Kennebec Tavern has a splendid setting. Large windows offer close-up views of the broad Kennebec River and the Sagadahoc Bridge to Woolwich from almost every spot in the 80-seat interior. Outside is a patio with awning and many more tables just a few steps from the water.

The dining room is furnished with booths and Windsor-backed chairs. Part of the ceiling is vaulted, creating an uncluttered and airy feel. The light pours in. On a sunny May evening, the dining room is full, conversations ring and plates clatter.

Portions are large, and choices are diverse: mussels, nachos, sandwiches, salads, burgers, prime rib, pasta, specials and whole steamed lobster are on the menu, which is the same for lunch and dinner. The restaurant aims to hit a broad clientele as well as entice a senior crowd in the off-season. (There is a separate menu).

Does the food have character and interest? That depends. On a Friday night in April, it did not. We had an OK meal, but we decided to go back in May and see if this may have been an off night or if other choices would be more satisfying. Our second visit was an improvement.

On the first try, crab cakes ($11 as an appetizer) were too thickly crusted and served with a sauce heavy on mayonnaise. Happily, the second time they were lighter, rounded and full, the remoulade spicy and tangy — a whole different experience. The crab cakes would prove emblematic.

In April, pan-seared scallops served with tomato, caper and bacon relish (a small plate for $10) came with wintry, flavor-deficient tomatoes, and the pickled taste of capers dominated the dish. The lobster stew ($9 for a cup) contained giant chunks of meat, but the chowder tasted mainly of milk.

In May, a French onion soup in a crock with melted Gruyere ($7) was richly flavored with sherry and stock, and full of onions. Someone in the kitchen was paying better attention.

The inch-thick and enormous roast prime rib (we ordered the mate’s cut, which is $22 for 12 ounces; 16 ounces is $26 and must be staggering in size) lacked a rich, beefy flavor. On visit two, we instead went with the Hell’s Gate sandwich — a haddock filet pan-seared in jalapeno-infused oil to a slight char and served with chili, lime and oregano on a bulky roll ($12). It was a spicy, juicy hit.

A fried seafood platter ($24) piled high on our first visit came with a coating more squashy than crisp. Fries? Skin on, pretty good.

Would the cole slaw boost the lackluster plate? No. Please hold all that mayo. Our second-visit slaw, served with that Hell’s Gate sandwich, was a different batch altogether — crisp, clean shreds, tangy and fresh.

The braised haddock ($16) mounded with sun-dried tomatoes, artichokes and feta cheese — a special in April — was a dish with some character. But the fish didn’t come across as ultra-fresh, and the cooking method — long, slow and moist — was a surprising choice.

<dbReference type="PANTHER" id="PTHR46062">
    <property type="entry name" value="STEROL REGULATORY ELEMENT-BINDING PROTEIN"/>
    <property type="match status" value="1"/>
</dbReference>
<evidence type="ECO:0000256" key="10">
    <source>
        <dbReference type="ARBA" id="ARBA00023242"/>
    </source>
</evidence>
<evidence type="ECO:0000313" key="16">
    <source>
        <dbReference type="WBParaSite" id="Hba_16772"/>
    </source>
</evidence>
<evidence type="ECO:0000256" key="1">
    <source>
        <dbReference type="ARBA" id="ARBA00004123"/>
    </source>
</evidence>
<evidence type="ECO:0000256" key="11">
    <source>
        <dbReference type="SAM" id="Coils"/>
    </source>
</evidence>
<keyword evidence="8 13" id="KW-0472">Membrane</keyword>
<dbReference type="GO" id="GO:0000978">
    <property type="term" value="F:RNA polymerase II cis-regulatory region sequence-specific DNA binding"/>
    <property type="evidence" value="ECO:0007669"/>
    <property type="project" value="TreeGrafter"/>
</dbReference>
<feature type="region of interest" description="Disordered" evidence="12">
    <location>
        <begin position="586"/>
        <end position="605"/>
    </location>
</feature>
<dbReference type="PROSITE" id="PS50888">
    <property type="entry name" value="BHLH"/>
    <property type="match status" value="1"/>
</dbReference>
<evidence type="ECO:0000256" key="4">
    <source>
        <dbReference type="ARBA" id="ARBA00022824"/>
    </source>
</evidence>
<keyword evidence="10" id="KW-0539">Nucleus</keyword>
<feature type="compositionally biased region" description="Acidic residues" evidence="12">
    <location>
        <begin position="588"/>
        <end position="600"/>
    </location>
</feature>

On our next visit, I ordered something in a different vein, a grilled Portobello sandwich ($9). The mushroom had a meaty, robust flavor, and paired very well with a cream cheese/spinach/basil spread and red onion on a large, squishy-soft roll. This too was a hit — call it a double.

A sour cream blueberry pie had a thick and chunky pecan crumble topping ($5), but too few blueberries. Next time, prompted by our waitress, we chose a brownie bread pudding ($6), its cakey chocolate interior covered by a white chocolate frosting and drizzled with raspberry sauce. It was festive, like a birthday cake, and good, but you won’t die from the chocolate.

We had no quarrel with service. In April, the job got done, even though a quick wipe of tartar sauce and crumbs between courses would have made the table more elbow-friendly. In May, our waitress was an expert — friendly and swift. She juggled several tables and trays with efficiency and good cheer, knew the menu inside out, and kept excellent track of the details and bar orders.

It’s hard to say what to make of the difference. April seemed to suffer from end-of-winter doldrums. It was as if we were at a different restaurant in May. We tried some new dishes the second time, and some of the same, with divergent results. But reliability matters.

To entice customers to return, the chef would do well to ensure that the food consistently matches the setting that the restaurant enjoys. That overall impression is a mix of the two visits.

Kennebec Tavern has been around for close to 15 years. Before long, boaters will dock here for a meal, tourists will wander down from the city’s inns, and locals will continue to drop in with kids and grandparents in tow. Heaving trays will roll out of the kitchen, and customers will bib up for lobster or settle into a hearty sandwich. Kicking back on the Kennebec will be in full swing.

Nancy Heiser is a freelance writer and editor who lives near Portland. Her work has appeared in national and regional publications.